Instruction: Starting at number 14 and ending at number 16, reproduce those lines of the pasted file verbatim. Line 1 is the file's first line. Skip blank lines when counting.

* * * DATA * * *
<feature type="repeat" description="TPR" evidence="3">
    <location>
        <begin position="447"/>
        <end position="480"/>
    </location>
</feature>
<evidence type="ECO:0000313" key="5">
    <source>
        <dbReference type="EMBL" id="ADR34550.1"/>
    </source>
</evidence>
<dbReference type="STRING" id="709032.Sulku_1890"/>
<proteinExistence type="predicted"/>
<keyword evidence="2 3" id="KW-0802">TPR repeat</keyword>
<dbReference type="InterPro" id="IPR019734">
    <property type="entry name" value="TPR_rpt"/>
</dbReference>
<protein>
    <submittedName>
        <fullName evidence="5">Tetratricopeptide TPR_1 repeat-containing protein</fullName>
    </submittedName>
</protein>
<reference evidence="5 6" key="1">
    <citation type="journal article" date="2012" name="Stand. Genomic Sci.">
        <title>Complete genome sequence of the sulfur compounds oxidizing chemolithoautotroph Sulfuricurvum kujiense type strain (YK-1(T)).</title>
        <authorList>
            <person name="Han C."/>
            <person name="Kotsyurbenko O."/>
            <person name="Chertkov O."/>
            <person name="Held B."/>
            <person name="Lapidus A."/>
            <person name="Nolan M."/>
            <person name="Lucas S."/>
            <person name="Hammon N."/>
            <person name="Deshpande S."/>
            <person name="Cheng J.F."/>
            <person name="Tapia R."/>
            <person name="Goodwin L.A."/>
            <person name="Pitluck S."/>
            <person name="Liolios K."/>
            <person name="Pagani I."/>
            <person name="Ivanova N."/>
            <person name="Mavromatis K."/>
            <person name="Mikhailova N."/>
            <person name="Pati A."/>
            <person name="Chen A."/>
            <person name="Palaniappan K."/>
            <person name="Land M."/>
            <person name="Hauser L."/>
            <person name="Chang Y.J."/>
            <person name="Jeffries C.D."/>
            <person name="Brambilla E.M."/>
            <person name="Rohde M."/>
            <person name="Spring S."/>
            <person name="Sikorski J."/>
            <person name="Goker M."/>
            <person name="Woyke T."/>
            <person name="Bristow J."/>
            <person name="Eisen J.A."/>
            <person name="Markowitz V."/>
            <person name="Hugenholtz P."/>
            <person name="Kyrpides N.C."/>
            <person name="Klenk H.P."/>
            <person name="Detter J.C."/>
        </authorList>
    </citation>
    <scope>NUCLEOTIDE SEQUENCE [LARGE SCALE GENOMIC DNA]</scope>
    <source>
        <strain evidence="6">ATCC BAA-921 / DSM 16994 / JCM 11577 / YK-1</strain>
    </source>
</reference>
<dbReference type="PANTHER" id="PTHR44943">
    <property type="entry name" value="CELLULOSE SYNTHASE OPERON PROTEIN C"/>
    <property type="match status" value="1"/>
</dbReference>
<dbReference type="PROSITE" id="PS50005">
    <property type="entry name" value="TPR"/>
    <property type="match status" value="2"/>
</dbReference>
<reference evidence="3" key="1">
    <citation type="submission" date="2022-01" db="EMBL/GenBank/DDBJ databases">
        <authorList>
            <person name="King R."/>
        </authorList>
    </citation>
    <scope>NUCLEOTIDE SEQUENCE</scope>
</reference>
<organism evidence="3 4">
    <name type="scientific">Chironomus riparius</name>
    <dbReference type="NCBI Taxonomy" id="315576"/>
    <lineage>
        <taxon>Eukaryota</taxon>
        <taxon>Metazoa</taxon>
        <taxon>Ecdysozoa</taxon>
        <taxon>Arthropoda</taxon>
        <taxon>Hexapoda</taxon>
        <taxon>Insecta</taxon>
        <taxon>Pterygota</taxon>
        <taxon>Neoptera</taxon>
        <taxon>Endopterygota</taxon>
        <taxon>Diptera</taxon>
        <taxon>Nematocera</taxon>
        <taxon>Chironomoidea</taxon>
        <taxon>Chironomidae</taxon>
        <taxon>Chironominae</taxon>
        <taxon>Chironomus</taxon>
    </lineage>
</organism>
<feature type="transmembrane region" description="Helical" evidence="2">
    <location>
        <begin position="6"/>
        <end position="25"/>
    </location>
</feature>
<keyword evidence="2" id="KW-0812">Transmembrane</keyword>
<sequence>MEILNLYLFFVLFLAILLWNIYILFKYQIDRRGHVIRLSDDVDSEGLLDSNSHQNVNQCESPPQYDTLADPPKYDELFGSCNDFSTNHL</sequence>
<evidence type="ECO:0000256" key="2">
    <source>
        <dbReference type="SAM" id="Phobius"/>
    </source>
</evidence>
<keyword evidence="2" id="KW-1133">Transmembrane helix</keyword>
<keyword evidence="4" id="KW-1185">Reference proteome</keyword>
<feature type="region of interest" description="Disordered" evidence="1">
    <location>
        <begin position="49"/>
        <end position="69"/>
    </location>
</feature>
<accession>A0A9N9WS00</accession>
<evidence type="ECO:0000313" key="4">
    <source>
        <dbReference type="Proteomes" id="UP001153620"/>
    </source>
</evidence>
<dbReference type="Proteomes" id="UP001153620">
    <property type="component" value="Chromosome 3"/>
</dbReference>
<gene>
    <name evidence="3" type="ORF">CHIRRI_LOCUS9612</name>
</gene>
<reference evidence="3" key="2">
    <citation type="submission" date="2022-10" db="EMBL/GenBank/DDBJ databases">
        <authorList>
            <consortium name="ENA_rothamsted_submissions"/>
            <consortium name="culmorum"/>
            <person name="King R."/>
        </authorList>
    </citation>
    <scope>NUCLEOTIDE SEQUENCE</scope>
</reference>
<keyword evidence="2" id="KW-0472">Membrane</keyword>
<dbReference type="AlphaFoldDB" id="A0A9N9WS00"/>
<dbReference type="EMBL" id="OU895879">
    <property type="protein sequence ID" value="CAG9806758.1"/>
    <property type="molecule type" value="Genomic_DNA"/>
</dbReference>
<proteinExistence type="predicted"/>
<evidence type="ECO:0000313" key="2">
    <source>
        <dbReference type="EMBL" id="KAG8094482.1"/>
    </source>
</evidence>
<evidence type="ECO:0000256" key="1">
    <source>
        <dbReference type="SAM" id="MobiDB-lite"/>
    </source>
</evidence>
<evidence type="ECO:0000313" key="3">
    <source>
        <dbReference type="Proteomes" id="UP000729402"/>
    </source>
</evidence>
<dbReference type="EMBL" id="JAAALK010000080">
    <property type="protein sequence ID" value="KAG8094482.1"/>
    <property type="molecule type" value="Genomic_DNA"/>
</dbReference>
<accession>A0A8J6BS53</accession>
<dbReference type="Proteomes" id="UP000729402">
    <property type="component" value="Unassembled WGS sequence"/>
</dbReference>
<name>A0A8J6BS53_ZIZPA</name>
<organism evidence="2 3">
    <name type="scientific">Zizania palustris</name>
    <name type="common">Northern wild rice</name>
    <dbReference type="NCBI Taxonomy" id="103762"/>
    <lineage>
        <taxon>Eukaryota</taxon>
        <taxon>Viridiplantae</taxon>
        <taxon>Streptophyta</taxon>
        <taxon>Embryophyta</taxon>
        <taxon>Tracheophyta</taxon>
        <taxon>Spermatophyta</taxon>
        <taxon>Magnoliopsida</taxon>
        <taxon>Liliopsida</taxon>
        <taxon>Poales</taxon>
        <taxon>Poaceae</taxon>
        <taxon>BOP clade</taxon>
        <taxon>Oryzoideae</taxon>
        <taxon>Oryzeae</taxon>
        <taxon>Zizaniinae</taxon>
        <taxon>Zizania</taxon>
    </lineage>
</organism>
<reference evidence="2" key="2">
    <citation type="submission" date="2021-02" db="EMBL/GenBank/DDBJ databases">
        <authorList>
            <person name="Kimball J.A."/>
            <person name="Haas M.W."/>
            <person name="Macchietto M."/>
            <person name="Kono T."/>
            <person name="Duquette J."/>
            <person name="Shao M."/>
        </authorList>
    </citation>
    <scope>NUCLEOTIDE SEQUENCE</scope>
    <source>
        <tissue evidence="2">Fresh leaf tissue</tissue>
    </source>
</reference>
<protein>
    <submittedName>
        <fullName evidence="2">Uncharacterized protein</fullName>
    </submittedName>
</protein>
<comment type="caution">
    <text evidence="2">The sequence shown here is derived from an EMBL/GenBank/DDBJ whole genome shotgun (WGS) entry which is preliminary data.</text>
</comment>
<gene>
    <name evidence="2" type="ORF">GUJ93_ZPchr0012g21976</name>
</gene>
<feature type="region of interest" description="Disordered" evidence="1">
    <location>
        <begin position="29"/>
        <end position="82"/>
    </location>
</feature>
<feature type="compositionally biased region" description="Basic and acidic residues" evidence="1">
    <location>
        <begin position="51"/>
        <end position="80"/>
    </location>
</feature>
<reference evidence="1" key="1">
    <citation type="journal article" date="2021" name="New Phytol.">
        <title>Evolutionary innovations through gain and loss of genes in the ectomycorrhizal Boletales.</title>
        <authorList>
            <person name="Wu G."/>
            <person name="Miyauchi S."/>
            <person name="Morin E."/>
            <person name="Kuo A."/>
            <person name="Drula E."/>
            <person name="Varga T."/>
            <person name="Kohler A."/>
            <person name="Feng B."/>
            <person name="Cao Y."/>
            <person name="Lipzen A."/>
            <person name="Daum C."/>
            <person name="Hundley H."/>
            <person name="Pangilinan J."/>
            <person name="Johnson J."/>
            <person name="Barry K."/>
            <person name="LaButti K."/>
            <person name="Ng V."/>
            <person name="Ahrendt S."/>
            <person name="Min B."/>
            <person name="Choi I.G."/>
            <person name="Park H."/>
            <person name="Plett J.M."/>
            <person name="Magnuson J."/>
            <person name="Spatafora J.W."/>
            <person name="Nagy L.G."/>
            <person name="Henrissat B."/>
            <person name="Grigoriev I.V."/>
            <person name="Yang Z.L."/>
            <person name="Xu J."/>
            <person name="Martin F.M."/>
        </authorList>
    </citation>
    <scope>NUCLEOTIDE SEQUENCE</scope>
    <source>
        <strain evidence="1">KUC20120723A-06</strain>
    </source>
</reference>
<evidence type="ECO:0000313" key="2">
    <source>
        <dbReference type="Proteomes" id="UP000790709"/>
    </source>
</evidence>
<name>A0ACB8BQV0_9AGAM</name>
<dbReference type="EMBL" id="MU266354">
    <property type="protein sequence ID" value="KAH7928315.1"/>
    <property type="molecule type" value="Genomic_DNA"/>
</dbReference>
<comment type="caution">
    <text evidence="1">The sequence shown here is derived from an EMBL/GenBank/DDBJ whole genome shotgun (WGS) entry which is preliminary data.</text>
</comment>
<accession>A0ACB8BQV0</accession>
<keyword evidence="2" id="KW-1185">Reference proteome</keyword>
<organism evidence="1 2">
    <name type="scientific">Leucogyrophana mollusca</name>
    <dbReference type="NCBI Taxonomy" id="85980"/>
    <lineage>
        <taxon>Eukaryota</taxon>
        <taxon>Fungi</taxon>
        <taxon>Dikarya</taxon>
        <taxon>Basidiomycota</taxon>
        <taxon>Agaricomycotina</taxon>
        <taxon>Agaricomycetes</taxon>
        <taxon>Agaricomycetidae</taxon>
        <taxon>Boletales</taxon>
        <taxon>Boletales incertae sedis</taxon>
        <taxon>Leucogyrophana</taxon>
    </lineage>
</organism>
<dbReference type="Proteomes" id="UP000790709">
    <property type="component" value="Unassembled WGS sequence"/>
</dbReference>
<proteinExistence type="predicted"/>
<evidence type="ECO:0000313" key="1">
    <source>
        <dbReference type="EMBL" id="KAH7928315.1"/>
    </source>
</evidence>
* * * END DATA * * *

<keyword evidence="2 3" id="KW-0802">TPR repeat</keyword>
<dbReference type="InterPro" id="IPR019734">
    <property type="entry name" value="TPR_rpt"/>